A Reflection from Doug Zachary

February 09, 2018

Doug Zachary, VFP Member (and staff person), uses every opportunity to reach out to veterans, including his own trips to the VA!  Below is a reflection of one of his most recent interactions.

"Today, at the Veterans Administration Clinic in Austin, a 90 year old WWII veteran wept in my arms, then asked me "Do you know that you are a brilliant man?"

My newest Peace Veteran Brother had seen my Marine Corps hat and immediate launched into a statement of how crazy the North Korean leadership is and how they pose a tremendous risk to every person on the planet.

I responded (in Southern dialect) with the facts, that included a history of the Koreans (mostly from the North) who had formed the most effective resistance against the Japanese Army in the mountains of Manchuria, suffering 95% casualties, only to return to their homes to face a brutal and evil United States occupation (1945-1954). I described how those American Occupiers (influenced by the Dulles Brothers and comprised largely of CIA operatives) had sought to re-establish the very same Japanese Henchmen who had occupied Korea from 1905-1945 enforcing one of the most brutal forms of slavery in human history (which I described in devastating detail, watching as his face showed me that the was listening with his heart's ears). I then described how , from 1945-1954, the United States government had supervised the slaughter of entire Korean communities in what we now know as "South Korea (tens of thousands of people at a time) and had forced all Koreans with any interest in establishing a democratic form of government to flee to the North.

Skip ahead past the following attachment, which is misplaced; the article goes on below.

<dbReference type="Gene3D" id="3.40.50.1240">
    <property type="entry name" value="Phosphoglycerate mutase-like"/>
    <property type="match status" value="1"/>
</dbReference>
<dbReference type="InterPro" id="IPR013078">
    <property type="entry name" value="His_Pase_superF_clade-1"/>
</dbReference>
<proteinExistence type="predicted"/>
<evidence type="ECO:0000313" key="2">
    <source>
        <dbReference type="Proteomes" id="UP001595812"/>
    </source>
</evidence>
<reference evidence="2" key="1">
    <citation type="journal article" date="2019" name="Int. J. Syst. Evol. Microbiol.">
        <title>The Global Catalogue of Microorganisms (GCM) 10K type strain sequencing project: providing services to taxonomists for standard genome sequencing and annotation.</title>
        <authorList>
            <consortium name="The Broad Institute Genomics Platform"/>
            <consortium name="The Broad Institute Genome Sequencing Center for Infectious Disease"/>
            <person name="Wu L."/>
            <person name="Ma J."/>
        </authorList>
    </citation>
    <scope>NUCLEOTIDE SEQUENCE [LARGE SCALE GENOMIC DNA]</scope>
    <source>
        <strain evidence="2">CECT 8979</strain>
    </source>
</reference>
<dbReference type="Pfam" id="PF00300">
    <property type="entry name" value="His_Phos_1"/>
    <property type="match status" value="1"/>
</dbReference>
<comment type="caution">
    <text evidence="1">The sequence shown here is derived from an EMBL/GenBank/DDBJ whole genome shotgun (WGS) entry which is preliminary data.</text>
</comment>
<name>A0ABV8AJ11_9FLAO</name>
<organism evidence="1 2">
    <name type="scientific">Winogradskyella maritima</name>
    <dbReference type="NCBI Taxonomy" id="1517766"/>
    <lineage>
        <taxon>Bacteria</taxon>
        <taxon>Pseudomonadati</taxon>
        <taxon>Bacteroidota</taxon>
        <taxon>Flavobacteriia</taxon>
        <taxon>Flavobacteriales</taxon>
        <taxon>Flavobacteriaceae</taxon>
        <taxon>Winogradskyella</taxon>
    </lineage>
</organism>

I went on to describe how the USA government had destroyed virtually every building in "North Korea" during the so-called Police Action" and had brought in a Fascist to "govern" the South in order to establish a regime that would be loyal to the wealthy classes from the United States. I asked him whether he would not be somewhat "crazy" if such a thing had happened to us here in the United States, in his native sharecropper Tennessee. He stared at me in astonishment and responded "Yes, I certainly would!"

He then told me about his brother who had served in the US Army in the South Pacific and had come home a troubled boy. "My Brother repeatedly told stories about being ordered to shoot Japanese soldiers whom they had taken captive and about how morally violated he had felt upon doing so." He told me that those memories had led his sorrowful Brother to an early death. That was when he began to weep and I moved closer and held him in my arms, whereupon his entire body relaxed and he wept his poor heart out. I encouraged him to cry and he did, without restraint. When it had passed he related that never in all these years had he known (or shown) how sad he was about his Brother.

After a few minutes passed he asked me about the words on my jacket, "Veterans For Peace" and I told him about us. He pulled out his cell phone and insisted that I take down his caretaker Daughter's phone number and call her to arrange a meeting so that he could meet the members of our Austin Chapter.

My God, I love this old fella. I do get myself into some awkward situations, virtually every time I go to the VA. Bring it on!"